|West side of Shaver Pond|
Today's post is a bit closer to home than some of the previous ones, as in I live a mere 20 minutes away. But being close to the heart of the Capital District doesn't mean that Grafton Lakes State Park isn't a place worth visiting. There are plenty of easy to moderate hiking trails, most of which can be accessed without paying the summer parking fee, as well as a fire tower at the eastern edge of the park. I'm not here to do the fire tower, though (I did hike to it last spring). We had 6 inches of snow a few days prior, so I wanted to snowshoe.
I didn't want to do anything too crazy, so I settled on a hike around Shaver Pond. I parked at the Deerfield picnic area, strapped on the snowshoes, and was on my way.
|That's the trail. From the parking lot.|
|Confirming that I indeed was on a trail. "More difficult" is relative.|
After a short distance, we get to the Shaver Pond trail. This trail loops around the pond and, including the spur to/from the parking lot, makes for a hike of 2.1 miles.
|Junction sign. Most junctions in this park are signed.|
I turned left to make a clockwise loop and was on my way. The trail was generally pretty broken in, with plenty of ski and snowshoe tracks. The Shaver Pond Trail is blazed with RED NY State Parks and Historic Preservation markers and an occasional sign indicating the difficulty level.
The Shaver Pond trail doesn't have much in the way of elevation change, but the trail rolls gently. The trail hooks around the south end of the pond and I began hiking north along the west shore.
|Shaver Pond from the southern end|
|Crossing the south inlet|
This next section of the trail is right along the shore, soon reaching the signed junction with the Scout Trail.
|Looking down the Scout Trail|
Continue straight and we reach a bridge just downstream of a small dam. Shaver Pond, along with the other ponds and lakes in this area, was part of Troy's water supply system prior to the construction of the Tomhannock Reservoir.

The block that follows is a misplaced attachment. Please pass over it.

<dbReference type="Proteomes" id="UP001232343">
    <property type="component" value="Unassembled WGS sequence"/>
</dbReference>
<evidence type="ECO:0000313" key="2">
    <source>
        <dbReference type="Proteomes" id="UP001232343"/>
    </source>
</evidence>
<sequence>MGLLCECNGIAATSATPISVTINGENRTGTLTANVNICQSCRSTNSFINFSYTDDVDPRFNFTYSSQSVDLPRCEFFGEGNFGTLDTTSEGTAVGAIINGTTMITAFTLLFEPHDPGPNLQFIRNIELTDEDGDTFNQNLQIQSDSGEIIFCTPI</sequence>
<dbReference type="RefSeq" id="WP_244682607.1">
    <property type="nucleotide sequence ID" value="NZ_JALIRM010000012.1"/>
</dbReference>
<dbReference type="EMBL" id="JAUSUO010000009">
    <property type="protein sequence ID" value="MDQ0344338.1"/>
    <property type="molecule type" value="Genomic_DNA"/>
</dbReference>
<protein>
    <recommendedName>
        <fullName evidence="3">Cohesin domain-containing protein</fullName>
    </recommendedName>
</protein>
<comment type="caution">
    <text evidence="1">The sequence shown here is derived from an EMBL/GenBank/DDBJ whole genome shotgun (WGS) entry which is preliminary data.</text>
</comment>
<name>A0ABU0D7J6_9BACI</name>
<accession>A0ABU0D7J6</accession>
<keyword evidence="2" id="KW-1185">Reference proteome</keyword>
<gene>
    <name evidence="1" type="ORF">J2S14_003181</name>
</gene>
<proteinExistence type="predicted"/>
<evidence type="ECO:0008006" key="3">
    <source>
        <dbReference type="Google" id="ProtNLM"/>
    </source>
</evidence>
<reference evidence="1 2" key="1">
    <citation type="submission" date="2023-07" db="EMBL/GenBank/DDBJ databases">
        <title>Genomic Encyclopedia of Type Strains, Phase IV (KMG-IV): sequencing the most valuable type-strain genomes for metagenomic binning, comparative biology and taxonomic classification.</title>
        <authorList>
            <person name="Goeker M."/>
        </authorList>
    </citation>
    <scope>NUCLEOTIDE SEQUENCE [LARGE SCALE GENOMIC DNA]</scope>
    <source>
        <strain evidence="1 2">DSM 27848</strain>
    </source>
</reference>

A short distance after the bridge, there's an unsigned junction. Bear right here to continue along the pond.
|Junction. Trail bears right here.|
|Junction number, located past the junction|
|Trail bears left here (note the marker)|
Go another 1/4 mile and there's a T-junction. Turn right to continue following the Shaver Pond Trail.
|Snow-covered picnic area|
|Old trail marker. DEC used a similar style in the past as well.|
Eventually, we reach the end of the trail along the west side of the pond. A snowmobile trail runs east-west from Shaver Pond Rd to the area of the beach, turn right to start heading back to the parking lot.
The wide trail goes downhill and crosses the marsh at the north end of Shaver Pond
|Marsh observation deck on north side of snowmobile trail|
Immediately past an observation deck, the Shaver Pond Trail departs to the south.
The trail skirts the north side of the beach's wastewater facility and heads south along the east shore.
Near the middle of the pond, there were several groups ice fishing.
|Ice fishing shelter|
|Bench and boat wash station|
Eventually, all good things must come to an end and I was back where I started the loop.
|Turn left here to get back to the parking lot|
|This didn't feel like a hill when I was hiking away from the car...|
A little over an hour after I left my car, I was back. While Grafton may not offer the hiking opportunities of other nearby parks, it still has quite a few sights and you can't beat how close it is to civilization.
Grafton Lakes State Park is located on NY Route 2, 14 miles east of Troy. The main road has an entrance fee during the summer, but entry is free at other times.